I’ve had a couple of people ask me, ‘Why do you write gay romance if you’re not gay?’. Well that’s easy… because I enjoy it. I started out writing M/F romance, and I did enjoy that, but writing about two men finding love and getting hot and bothered together is soooooo much better 🙂
I’ll admit that at first I was a little scared to write m/m romance. I was worried that people would think differently of me and even act differently around me – or not around me at all anymore. I even kept the m/m books I read to myself, hidden on the bottom shelf of my bookcase, making sure none of the covers could be seen. I loved – and still do of course – reading m/m romance, but I let the world and it’s ugly views it still has get to me and so I kept that part of my life a secret. It finally got to the point, though, that my writing wasn’t as creative anymore. I felt deep down that I could do so much better. It took about a year to realize it was because I was writing about the wrong thing.
After reading and being inspired by a series by my favorite m/m author, JL Langley, I said screw it! If I want to write gay romance, then I will! Who cares what other people think. It’s my writing, it’s my life, and I’m going to do what I want to do. People can accept me or not, makes no difference to me.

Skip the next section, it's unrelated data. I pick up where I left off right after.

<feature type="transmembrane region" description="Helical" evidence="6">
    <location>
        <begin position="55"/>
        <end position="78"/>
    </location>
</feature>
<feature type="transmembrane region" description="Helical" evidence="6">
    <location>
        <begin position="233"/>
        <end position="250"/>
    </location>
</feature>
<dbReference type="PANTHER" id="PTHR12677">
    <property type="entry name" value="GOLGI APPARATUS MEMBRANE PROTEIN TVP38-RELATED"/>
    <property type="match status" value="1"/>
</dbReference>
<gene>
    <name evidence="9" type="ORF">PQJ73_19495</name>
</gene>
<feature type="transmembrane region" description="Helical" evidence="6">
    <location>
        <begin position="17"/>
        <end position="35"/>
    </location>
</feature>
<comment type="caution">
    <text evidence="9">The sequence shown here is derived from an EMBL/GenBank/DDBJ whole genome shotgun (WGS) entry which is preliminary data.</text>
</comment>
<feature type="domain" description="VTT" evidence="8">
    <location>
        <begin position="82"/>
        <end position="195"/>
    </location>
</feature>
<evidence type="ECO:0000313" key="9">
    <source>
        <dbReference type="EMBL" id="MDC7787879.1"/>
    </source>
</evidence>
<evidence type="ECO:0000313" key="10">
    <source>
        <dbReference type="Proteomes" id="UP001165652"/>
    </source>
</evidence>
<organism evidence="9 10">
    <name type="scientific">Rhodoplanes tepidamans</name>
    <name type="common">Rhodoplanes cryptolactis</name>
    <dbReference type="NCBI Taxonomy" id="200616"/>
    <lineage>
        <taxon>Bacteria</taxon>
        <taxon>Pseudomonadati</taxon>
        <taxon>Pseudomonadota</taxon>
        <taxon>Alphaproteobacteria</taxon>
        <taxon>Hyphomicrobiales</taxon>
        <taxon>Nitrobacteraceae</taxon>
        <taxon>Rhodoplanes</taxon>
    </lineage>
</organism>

Boy did I get all worked up for nothing. My family and boyfriend are behind me 100% and said that Pavarus is my best work yet. (I Love You Guys!)
As I started writing m/m romance, my eyes were opened up to how far people have come on accepting the LGBT community and everything that comes along with them. They are no different from anybody else and deserve equal respect. We’re all men, we’re all women, we’re all human beings!
Even writing this I’m starting to get angry thinking about all the shit people have gone through just because they want to be with someone of their own gender, or want to be a different gender themselves. THERE’S NOTHING WRONG WITH THAT!!!!!
All I can do now is hope that since the world has come so far in just the last ten years, that within the next ten years they’ll have gone the rest of the way. I pray that by the time I’m forty, everyone will have equal rights and respect.